Naming the new Forth Crossing


Transport Minister Keith Brown has today announced new details on the process for naming the new bridge being built across the Forth.

It will begin with establishing an advisory panel made up of independent civic, business and community representatives from across Scotland, who will responsible for gathering and assessing suggestions from members of the public.

All potential options will be considered by the panel before a shortlist of the most appropriate names is produced and put to a public vote to find the most popular.

It is anticipated that the public vote and formal selection of the new name will take place in 2013. Construction on the Forth Replacement Crossing began in 2011 and is on schedule to open on schedule and on budget in 2016.

Speaking on a visit to the existing Forth Road Bridge today, Mr Brown said:

“This is the biggest single infrastructure project in Scotland for a generation and will deliver an iconic world class 21st century addition to the 20th century Forth Road Bridge and the original 19th century Forth Bridge.

“It is absolutely right that the people of Scotland have a say on the identity of this historic project and for that reason I am very happy to announce that a public vote on the naming will take place next year.

“I will shortly be appointing a panel of independent advisors to undertake a consultation on potential names.  They will consider all possible suggestions before producing a shortlist of the most appropriate that can be put to a public vote.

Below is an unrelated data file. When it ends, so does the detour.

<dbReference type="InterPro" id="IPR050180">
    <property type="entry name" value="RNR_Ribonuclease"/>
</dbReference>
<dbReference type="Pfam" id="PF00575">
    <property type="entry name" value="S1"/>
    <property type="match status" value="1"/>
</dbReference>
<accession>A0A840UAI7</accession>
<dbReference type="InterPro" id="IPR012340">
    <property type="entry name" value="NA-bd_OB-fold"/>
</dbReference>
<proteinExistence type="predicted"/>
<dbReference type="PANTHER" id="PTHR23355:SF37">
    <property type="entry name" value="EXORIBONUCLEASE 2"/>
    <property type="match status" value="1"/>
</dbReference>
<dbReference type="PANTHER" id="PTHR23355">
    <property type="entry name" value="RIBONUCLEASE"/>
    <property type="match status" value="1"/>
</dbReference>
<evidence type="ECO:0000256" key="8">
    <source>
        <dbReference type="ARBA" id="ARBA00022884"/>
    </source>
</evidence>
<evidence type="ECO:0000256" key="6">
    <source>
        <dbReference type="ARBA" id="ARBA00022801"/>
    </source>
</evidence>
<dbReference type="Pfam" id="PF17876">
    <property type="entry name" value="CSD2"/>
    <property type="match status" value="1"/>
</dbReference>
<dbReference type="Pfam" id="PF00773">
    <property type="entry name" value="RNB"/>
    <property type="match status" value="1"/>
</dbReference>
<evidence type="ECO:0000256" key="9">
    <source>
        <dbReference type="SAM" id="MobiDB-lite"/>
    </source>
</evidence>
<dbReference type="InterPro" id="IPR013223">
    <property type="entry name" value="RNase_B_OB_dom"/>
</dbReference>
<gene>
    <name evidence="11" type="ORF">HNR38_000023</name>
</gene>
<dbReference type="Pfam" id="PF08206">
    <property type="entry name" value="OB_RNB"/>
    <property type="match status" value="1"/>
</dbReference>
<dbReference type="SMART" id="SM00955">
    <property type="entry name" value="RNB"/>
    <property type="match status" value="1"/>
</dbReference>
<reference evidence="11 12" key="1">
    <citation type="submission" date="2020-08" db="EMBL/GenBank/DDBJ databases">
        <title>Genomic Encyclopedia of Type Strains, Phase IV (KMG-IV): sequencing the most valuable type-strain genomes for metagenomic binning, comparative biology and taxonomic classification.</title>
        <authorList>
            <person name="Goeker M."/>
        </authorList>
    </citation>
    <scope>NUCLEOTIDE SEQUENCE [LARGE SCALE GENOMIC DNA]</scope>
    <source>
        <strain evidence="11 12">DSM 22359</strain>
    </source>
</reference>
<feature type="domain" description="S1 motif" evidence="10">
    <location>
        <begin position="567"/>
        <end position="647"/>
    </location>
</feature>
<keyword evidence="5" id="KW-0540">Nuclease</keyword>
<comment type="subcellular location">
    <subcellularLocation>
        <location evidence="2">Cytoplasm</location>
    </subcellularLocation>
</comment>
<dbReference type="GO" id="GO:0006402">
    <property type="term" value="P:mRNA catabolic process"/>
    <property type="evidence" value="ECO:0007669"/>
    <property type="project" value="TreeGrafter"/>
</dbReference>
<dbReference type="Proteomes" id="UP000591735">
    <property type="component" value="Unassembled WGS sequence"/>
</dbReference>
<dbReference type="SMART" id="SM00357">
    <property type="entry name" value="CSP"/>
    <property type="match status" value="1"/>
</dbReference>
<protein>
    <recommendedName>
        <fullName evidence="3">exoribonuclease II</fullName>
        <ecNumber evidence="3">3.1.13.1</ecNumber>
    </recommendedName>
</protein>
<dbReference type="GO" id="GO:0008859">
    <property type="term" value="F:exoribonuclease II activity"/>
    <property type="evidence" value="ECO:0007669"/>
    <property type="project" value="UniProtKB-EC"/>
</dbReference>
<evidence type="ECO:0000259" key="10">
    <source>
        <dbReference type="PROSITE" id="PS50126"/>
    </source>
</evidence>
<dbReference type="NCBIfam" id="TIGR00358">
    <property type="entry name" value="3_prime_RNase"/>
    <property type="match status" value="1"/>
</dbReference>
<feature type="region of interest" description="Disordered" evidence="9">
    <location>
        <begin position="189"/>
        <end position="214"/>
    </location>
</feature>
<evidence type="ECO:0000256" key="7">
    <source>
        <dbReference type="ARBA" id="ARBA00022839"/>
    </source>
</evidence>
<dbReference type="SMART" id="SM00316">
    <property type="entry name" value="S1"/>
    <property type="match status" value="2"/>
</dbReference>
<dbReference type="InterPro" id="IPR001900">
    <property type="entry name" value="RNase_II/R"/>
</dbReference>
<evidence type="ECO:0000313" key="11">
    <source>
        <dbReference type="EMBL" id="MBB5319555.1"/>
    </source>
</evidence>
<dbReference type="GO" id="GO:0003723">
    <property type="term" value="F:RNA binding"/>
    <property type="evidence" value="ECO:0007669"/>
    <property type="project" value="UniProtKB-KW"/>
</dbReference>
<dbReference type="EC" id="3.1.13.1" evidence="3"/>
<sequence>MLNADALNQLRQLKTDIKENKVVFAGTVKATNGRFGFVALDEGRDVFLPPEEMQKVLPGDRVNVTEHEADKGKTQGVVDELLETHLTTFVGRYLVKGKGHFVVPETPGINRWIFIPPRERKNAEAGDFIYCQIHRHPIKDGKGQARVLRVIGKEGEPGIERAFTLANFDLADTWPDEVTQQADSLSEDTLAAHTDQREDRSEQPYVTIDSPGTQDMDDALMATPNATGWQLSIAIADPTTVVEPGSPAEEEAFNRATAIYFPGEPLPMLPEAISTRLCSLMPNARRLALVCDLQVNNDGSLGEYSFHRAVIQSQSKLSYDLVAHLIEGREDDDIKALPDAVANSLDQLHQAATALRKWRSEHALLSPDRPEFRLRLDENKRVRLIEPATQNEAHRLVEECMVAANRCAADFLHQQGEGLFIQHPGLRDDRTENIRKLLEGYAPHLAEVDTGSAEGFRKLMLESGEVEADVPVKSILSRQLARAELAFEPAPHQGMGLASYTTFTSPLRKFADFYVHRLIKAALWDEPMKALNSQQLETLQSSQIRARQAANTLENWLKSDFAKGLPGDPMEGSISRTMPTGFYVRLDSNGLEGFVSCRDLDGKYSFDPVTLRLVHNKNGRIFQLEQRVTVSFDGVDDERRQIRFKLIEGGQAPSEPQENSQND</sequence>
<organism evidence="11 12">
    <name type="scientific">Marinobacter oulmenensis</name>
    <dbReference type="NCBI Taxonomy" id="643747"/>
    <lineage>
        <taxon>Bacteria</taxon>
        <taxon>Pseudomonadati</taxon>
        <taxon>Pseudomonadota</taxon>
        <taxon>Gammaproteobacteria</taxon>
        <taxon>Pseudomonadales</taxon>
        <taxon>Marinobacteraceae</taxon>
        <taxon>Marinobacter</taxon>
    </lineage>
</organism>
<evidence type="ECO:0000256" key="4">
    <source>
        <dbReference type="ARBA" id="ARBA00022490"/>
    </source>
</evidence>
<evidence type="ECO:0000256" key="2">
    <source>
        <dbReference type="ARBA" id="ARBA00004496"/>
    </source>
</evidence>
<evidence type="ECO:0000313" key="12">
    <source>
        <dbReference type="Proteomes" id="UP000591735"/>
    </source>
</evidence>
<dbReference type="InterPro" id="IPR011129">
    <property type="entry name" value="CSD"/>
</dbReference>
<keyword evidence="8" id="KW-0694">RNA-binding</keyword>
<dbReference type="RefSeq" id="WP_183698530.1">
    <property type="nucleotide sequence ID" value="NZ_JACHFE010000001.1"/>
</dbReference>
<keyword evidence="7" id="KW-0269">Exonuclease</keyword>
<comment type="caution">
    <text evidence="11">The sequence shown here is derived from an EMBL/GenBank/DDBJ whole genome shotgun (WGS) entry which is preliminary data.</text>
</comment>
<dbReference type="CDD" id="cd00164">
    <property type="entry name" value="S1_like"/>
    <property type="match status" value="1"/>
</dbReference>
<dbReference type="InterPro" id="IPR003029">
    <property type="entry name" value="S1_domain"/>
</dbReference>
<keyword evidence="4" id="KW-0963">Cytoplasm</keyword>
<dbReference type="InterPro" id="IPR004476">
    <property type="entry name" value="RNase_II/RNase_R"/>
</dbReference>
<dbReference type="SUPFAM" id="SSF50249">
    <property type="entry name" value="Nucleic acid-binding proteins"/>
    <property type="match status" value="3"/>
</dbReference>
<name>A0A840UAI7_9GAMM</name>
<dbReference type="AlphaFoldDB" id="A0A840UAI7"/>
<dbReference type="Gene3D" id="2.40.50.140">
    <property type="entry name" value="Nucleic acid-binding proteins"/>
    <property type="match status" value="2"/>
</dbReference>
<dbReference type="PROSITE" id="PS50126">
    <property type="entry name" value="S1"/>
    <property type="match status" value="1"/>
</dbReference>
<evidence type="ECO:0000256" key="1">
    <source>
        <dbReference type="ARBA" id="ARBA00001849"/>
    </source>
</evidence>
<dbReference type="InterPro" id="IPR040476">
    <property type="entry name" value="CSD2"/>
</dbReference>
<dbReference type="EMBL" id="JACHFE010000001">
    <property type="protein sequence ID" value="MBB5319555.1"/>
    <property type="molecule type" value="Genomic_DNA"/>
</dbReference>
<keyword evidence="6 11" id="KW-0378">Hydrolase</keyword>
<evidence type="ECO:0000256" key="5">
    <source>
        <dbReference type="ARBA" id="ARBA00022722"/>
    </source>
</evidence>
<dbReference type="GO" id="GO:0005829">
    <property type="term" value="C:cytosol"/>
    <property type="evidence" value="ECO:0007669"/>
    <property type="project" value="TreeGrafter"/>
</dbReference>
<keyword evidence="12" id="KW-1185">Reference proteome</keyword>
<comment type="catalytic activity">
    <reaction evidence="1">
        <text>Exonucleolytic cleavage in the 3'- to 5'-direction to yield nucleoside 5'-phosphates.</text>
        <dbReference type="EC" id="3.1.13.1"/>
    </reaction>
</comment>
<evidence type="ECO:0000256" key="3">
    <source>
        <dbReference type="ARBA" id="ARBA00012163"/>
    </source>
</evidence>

“This is an exciting project that we want the people of Scotland to take pride in and I am delighted that the people of Scotland will have the opportunity to have the final say.”

At the start of Scottish tourism week, Mr Brown also highlighted continuing efforts to have the historic 19th Century Forth Bridge recognised as a World Heritage Site:

"On behalf of the Forth Bridges Forum, Historic Scotland are preparing to submit a Technical Evaluation document in support of the Forth Bridge's application for World Heritage Status.

"This is just the first round of the process. Transport Scotland, Network Rail and the surrounding local authorities are supportive of the bid and look forward to working with Historic Scotland on this important project."

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An advisory panel, chaired by the Minister for Housing and Transport and supported by Transport Scotland officials, will be established to include relevant independent community, business and civic representatives. The Panel will oversee a consultation that asks the public to submit suggestions for a name for the new bridge.  This will also be timed around the official opening of the FRC Contact and Education Centre later this year. The panel will then select a shortlist of suitable potential names from those submitted by the public.

In 2013 the public will be given the opportunity to vote for their favourite name from the shortlist, with the winning name formally announced shortly afterwards.